Over the last few years our economic debate has focused on the budget deficit and government debt, displacing other aspects of economic policy. To Labor’s cost Wayne Swan made the deficit the centrepiece of his claim to economic responsibility, and in this year’s budget speech Treasurer Hockey continued to conflate fiscal and economic management when he said, without pause “… the time to fix the budget is now. The time to strengthen the economy is now”.
This obsession has been fuelled by Tony Abbott’s presentation of economic issues in three word slogans, and by a media seeking simple performance indicators. In economic policy there is a strong demand for that which is quantifiable, distracting attention from more meaningful but more nuanced sources of information.
In reality fiscal management is but one aspect of economic management. To take a business analogy, we would not judge a company purely on its capacity to manage its cash flow. We would want to look more deeply into a firm’s performance and plans. Just as we seek to know a firm’s business strategy, so do we seek to know a government’s economic policy.
For insight into a government’s economic policy, we need to go beyond the rhetoric of the budget speech and the “what’s in it for me” analysis put out by lobby groups and community organisations. That policy background is to be found, with some digging, in Budget Paper No. 1.
Indifferent to inequality
Notable in this year’s Paper 1 is the absence of reference to Australia’s government deficit or debt in comparison with other countries. Such data, as has appeared in previous editions of Paper 1, hardly supports the idea of a “budget emergency”. Treasury’s loyalty to its new masters is on display.
Also in this year’s Paper 1 is a new section “Sustaining strong growth in living standards”, a fairly standard statement stressing the need for improved productivity. Curiously, however, it makes no mention of how the benefits of economic growth are to be distributed. It’s as if Australia’s widening economic inequality doesn’t count, and the budget, with the pain loaded disproportionately on those with low and middle incomes, confirms this policy indifference.
Or perhaps it is more than indifference. There may be a deliberate intention to benefit the well-off at the expense of others, either as a reward to the government’s political supporters or as an attempt to replicate Ronald Reagan’s “supply-side economics” experiment.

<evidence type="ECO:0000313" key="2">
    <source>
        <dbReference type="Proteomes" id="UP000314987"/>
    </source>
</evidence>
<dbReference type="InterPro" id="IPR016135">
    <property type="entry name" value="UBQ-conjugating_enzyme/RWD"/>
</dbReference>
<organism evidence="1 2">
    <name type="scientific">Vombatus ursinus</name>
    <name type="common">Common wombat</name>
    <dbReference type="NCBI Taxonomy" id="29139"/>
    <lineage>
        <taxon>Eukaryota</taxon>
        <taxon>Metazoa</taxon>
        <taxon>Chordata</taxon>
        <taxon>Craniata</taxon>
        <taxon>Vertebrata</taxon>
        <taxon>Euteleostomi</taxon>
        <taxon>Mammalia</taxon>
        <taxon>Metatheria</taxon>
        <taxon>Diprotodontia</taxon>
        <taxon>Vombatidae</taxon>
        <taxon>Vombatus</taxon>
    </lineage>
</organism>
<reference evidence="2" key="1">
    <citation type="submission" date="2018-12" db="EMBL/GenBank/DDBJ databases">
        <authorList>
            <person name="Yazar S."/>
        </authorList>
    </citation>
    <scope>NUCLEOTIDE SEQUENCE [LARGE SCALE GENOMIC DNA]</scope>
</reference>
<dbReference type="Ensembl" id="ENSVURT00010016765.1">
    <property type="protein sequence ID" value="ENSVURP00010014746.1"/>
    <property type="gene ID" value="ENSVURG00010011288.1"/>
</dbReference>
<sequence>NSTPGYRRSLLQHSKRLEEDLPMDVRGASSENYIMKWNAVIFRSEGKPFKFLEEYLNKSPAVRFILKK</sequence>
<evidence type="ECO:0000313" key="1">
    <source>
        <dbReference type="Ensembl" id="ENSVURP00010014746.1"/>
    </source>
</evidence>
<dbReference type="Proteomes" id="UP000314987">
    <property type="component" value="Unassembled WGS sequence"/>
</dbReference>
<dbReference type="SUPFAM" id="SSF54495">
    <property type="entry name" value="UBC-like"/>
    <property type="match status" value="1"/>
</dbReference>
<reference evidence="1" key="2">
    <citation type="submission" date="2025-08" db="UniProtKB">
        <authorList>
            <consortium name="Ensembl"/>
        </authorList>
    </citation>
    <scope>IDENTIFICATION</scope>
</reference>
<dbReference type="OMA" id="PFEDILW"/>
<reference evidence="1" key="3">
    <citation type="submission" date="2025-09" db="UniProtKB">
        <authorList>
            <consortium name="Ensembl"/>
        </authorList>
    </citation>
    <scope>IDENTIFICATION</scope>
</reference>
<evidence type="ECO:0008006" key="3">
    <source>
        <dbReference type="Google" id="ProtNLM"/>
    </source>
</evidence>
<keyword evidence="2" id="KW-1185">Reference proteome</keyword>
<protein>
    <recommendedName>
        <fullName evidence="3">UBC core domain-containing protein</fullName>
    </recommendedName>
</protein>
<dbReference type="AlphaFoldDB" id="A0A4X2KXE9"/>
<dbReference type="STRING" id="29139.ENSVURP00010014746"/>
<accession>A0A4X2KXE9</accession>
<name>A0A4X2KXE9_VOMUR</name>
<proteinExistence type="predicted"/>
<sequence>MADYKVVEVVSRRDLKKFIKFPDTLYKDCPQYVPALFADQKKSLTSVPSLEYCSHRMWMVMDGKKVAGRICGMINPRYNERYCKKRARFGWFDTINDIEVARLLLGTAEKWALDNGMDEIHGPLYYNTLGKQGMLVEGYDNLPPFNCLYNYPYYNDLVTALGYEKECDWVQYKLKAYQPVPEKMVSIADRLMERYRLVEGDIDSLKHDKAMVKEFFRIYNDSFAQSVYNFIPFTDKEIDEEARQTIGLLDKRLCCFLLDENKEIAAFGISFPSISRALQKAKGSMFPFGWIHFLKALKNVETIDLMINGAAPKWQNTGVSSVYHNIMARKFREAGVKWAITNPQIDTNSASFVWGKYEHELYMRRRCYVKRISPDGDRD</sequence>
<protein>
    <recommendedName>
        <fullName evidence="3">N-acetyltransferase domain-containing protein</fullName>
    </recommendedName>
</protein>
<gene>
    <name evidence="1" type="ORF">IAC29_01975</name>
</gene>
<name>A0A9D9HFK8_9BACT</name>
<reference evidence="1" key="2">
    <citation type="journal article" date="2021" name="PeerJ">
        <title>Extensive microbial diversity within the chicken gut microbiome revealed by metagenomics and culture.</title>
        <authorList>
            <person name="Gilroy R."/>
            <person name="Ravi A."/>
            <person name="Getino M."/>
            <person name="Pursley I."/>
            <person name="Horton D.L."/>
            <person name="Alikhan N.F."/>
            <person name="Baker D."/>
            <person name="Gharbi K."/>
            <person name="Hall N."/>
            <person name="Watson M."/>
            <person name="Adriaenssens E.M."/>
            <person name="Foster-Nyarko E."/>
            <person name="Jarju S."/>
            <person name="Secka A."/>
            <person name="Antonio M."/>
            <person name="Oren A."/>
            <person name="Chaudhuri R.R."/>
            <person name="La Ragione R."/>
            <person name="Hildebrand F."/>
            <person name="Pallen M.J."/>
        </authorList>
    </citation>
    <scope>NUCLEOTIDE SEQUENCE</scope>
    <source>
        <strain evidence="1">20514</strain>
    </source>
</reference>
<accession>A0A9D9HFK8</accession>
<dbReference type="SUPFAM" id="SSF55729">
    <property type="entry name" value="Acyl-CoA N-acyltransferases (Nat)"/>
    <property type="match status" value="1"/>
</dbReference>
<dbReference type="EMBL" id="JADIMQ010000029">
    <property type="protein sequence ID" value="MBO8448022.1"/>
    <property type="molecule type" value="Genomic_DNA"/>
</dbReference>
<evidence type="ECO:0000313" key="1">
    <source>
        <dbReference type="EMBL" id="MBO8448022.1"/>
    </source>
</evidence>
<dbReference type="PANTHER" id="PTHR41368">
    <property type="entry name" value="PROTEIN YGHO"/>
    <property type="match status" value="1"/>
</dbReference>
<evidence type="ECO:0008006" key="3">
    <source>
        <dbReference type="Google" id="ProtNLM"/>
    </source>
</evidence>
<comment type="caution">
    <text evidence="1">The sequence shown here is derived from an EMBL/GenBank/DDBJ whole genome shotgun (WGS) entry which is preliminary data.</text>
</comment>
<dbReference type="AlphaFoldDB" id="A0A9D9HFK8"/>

As an illustration of this asymmetry, my back-of-the-envelope calculations on the age pension suggest that with the announced change in indexation, over 30 years the pension will slip from about 42% to 30% of average male earnings. At the same time the cost of superannuation tax concessions are budgeted to rise from $32 billion in 2014-15 to $48 billion in 2017-18.
More generally, the government’s economic policy is captured in its stated objective to “reduce the government’s share of the economy over time in order to free up resources for private investment”. So conditioned have we become to the idea that we have a “big spending/big taxing government”, that this statement slips through unnoticed and unchallenged.
But in fact, out of all prosperous countries, Australia has one of the smallest public sectors, and there is no demonstrated relationship between the size of the public sector and economic growth. The prosperous and economically successful countries of northern Europe which see economic activity as a shared public/private enterprise have much larger public sectors than Australia.
A dangerous policy combination
One of this government’s obsessions is labour force participation, revealed both in the Treasurer’s speech and in Budget Paper 1. Hockey says his concern is about getting people into work, but it’s really about getting people into the labour force, arresting the recent decline in participation. There’s a big difference between being in the labour force and being employed.
This policy is given force on three fronts – making it much harder for young people and people with disabilities to get government benefits, restricting Family Tax Benefit B (thereby encouraging women with children to re-enter the labour force), and providing incentives (both sticks and carrots) for older people to stay in the labour force.
Unless there is a corresponding demand for labour, the inevitable consequence of an increase in labour supply is a compression of wage growth.
If that support for participation were accompanied by investment in skills and education, it would provide a sound path to future prosperity, because there are skills shortages throughout the economy, and, as our receipts from coal and iron ore fall away, we will need to rely more on our human capital as a source of competitive strength.
But the budget measures, in increasing the burden on young people seeking either trades or university qualifications, and its foreshadowed cuts to school funding, go in the opposite direction. The only compelling explanation for this policy combination is that it is a response to those businesses which see their interests in terms of suppressing wages rather than in innovating and improving productivity.
The introduction to last year’s Budget Statement 1 was subtitled “Building a stronger, smarter and fairer Australia”. This year’s introduction lacks a subtitle, but it could well be “Work longer, not smarter”.